San Diego Scandal city It might not be up to the level of Washington's Abramoff scandal, but the California Fair Political Practices Commission has filed a flurry of sanctions against San Diegans. First up is Ace Parking Management, the parking-lot contractor that for years has had a virtual monopoly on leases to operate city-owned parking facilities, including those at downtown's community concourse and Qualcomm Stadium. Last month Ace agreed to pay a $1500 fine for failing to report an October 10, 2004, contribution of $10,000 to the county Republican Party. The money helped finance a last-minute mailing on behalf of then-San Diego mayor Dick Murphy. By not disclosing its contribution in a timely fashion, Ace avoided being fingered by Murphy opponents Donna Frye and Ron Roberts.
A fine of the same amount was levied against the law firm of Casey, Gerry, Reed & Schenk. Partner Fred Schenk, whose website boasts that he is "the best asbestos attorney in San Diego," is the brother of ex-congresswoman Lynn Schenk, former chief of staff to Governor Gray Davis, who appointed Fred to the Del Mar Fair board. The law firm was cited for failing to report a late $10,000 contribution on October 22, 2004, to the "No on 64" campaign, which sought to defeat a measure that placed limits on certain liability lawsuits against businesses. Prop 64 won.
Finally, Milberg, Weiss, Bershad & Schulman, the former firm of attorney Bill Lerach, had to pay a $3500 fine for failing to report in a timely manner a late contribution of $50,000, made on October 28, 2004, also to the anti-Prop 64 campaign. ... Democratic ex-congressman Jim Bates, unseated by the GOP's Randy "Duke" Cunningham after Bates was accused by female staffers of sexual harassment, has taken issue with how the punishment meted out to him by his House colleagues was characterized here a few weeks back. "You said that I was reprimanded by the House of Representatives," Bates said in a phone message. " 'Reprimanded' is a legal term that refers to the Ethics Committee making a finding and recommending the House of Representatives vote in the House floor on this matter and issue the reprimand. That never happened. I was given a letter of reproval, which is like a letter of warning."
RIP The champion of a bitter mid-1980s battle to create La Jolla's cultural zone, a six-block area around the intersection of Silverado and Prospect Streets -- thereby scuttling plans by the La Jolla Museum of Contemporary Art to sell its historic Irving Gill-designed headquarters to condo developers -- has died. Susanna Sharkey Oxley was 86 when the end came in the early-morning hours of December 24 at a La Jolla Shores rest home. A longtime resident of the upscale coastal community, Oxley once worked at UCSD as chief research assistant for chemist and Nobel laureate Linus Pauling and lived in an avant-garde house designed by architect Rob Quigley.
But she was most famous for leading epic land-use battles in such heated controversies as limiting the size of commercial buildings in the Village, constructing a toxic-waste-burning plant on Torrey Pines Mesa, and saving historic buildings threatened with demolition, including those of the Green Dragon Colony. In September 1985, when the contemporary art museum was mulling a move downtown, Oxley organized a rally to promote downzoning of its real estate -- then valued at $12 million or so -- a move opposed by museum chief Hugh Davies. "That zoning proposal would tie our hands," he told the Los Angeles Times. "Anything that ties our hands will restrict our ability to raise funds." Other well-heeled institutions affected by the downzoning included the Bishop's School and the La Jolla Woman's Club, both of which occupy Gill buildings. Despite high-powered opposition, Oxley's cultural zone was ultimately approved by the city council in March 1986, and the museum remained in La Jolla, though it later changed its name to the Museum of Contemporary Art San Diego and currently is building a downtown branch next to the Santa Fe Depot.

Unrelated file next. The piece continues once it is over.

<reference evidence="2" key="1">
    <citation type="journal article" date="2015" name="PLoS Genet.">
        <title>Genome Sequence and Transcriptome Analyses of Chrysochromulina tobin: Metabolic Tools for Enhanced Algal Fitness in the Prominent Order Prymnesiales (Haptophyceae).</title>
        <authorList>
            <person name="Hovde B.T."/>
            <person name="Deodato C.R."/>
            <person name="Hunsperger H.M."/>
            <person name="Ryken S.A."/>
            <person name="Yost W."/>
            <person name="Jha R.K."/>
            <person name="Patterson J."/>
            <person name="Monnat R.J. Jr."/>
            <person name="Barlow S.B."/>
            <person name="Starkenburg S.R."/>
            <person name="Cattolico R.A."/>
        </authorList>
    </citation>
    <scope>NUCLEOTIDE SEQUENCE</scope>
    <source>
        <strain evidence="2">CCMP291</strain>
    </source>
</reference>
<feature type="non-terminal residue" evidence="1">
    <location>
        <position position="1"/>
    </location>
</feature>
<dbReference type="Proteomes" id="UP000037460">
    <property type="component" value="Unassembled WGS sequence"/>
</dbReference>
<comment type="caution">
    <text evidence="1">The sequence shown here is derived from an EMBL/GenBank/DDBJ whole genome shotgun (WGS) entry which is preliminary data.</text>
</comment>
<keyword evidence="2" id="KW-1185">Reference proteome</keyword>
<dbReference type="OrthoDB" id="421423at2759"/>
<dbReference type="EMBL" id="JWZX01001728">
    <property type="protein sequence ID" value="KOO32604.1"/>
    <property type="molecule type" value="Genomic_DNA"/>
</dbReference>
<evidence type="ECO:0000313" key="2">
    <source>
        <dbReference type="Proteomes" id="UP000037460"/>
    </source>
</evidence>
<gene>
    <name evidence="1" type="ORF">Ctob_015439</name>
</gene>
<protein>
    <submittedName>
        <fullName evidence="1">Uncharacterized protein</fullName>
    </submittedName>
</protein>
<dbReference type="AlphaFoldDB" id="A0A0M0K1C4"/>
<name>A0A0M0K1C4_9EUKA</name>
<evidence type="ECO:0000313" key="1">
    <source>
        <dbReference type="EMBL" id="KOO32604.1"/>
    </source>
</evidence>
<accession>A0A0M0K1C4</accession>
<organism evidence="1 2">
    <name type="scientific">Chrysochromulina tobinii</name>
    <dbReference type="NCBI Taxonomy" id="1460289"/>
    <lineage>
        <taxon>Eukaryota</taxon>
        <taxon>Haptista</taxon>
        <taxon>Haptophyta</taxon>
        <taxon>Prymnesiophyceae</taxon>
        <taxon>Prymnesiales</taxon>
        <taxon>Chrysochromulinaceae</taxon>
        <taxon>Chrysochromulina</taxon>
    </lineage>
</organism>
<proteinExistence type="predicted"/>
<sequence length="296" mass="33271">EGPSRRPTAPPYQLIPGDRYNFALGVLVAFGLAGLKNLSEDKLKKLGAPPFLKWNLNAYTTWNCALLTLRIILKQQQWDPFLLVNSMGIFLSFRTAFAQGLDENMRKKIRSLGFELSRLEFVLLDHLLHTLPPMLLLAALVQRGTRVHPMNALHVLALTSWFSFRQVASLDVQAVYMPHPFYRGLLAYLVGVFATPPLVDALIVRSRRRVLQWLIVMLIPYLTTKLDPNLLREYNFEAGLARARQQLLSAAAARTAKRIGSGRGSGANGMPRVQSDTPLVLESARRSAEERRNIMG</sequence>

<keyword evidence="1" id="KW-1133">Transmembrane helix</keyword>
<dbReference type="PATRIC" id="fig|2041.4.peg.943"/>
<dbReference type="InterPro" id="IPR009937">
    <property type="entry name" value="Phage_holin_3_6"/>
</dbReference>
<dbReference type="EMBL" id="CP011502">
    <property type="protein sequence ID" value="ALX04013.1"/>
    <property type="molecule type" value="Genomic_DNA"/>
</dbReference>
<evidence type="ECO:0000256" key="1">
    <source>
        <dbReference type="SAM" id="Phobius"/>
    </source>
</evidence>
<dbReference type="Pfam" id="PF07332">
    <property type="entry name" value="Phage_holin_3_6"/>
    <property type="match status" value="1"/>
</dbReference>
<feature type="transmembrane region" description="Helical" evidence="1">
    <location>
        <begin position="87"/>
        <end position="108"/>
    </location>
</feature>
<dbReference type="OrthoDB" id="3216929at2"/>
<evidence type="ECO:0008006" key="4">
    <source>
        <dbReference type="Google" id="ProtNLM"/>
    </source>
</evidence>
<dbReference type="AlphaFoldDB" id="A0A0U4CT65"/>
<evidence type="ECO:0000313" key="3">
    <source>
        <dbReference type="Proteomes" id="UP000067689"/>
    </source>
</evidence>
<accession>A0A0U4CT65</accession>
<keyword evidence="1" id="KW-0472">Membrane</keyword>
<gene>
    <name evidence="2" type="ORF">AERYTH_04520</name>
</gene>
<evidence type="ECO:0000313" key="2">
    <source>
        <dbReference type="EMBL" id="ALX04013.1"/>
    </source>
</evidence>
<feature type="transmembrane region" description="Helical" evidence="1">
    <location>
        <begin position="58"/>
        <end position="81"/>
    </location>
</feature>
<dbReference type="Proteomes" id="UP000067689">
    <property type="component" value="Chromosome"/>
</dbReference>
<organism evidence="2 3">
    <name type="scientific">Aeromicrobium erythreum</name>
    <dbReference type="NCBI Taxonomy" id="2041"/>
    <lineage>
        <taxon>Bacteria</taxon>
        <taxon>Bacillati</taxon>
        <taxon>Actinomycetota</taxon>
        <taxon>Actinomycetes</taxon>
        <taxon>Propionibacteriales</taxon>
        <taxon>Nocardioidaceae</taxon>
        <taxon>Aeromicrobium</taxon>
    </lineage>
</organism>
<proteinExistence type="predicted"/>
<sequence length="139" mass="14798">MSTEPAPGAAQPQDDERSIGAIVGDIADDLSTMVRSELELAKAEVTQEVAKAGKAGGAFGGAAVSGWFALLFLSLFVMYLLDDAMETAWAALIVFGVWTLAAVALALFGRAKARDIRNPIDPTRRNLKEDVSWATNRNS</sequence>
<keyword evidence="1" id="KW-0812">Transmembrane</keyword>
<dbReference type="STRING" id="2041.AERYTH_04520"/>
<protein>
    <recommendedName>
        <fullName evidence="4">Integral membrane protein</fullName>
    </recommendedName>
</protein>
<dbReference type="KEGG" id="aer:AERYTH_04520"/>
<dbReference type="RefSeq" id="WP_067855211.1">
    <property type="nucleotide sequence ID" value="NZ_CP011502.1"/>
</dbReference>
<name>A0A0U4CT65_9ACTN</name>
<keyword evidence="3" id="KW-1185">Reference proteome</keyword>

Pet projects The City of San Diego may be running short of cash, but that didn't stop officials from issuing a year-end spate of contracts to high-priced consultants. For instance, on December 2, a "Public Outreach Services Agreement" worth $139,037 was awarded to the public relations firm of Katz & Associates to promote the city's controversial effort to blend recycled sewage water into its drinking supply. Beginning on January 1, the contract says, Katz is tending a website dedicated to the issue, as well as conducting "stakeholder interviews" and looking after 67 city residents assembled to back the toilet-to-tap program.
Then there was a December 16 contract for $50,000 to hire a "facilitator for real estate assets policies and procedures." Apparently a response to an avalanche of bad publicity stemming from a Union-Tribune exposé of poor management in the city's Real Estate Assets Department, the facilitator, "from a professional commercial real estate firm," is supposed to "encourage new ideas and build consensus in the development of new leasing policies and procedures."
On December 9, a $25,000 no-bid, single-source contract went to the San Diego State University Research Foundation to help the city's Office of Homeland Security write applications for federal grants: "With SDSU's knowledge and experience with our regional emergency response disciplines and systems they are the only academic or other institution that can step in and assist immediately vs. our spending regional staff time that we do not have, to educate and develop another entity."